Minnesota's first regulated wolf hunt moves into a new phase Saturday when sport trappers will be allowed to try their luck for the first time since the region's wolves came off the endangered list last winter.
Trapping was not allowed in the state's early wolf season, which closed Sunday, Nov. 18. Hunters registered 147 wolves killed, which was fewer than the early-season quota of 200 but about double what the Department of Natural Resources had been expecting.
The early wolf season coincided with Minnesota's firearms deer season, and many wolf licenses went to deer hunters who bought them just in case they happened to see a wolf from their stands.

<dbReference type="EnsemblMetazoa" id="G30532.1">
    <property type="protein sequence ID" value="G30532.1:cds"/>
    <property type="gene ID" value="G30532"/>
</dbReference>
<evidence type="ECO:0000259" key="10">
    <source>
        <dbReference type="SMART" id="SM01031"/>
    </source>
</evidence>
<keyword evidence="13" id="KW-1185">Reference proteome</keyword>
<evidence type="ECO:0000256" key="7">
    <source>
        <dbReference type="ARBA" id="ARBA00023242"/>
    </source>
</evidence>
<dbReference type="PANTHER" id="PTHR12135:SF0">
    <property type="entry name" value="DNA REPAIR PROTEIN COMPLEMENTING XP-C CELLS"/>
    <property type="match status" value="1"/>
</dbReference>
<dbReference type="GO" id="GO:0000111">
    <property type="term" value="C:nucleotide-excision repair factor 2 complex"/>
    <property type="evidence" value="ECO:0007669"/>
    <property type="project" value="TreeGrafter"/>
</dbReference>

The season could run as late as Jan. 31. The state is divided into three wolf zones, which can be shut down individually if the zone's quota is reached. Dan Stark, the DNR's large carnivore specialist, said that's likely to happen in the northeast and east-central zones but not in the northwest zone.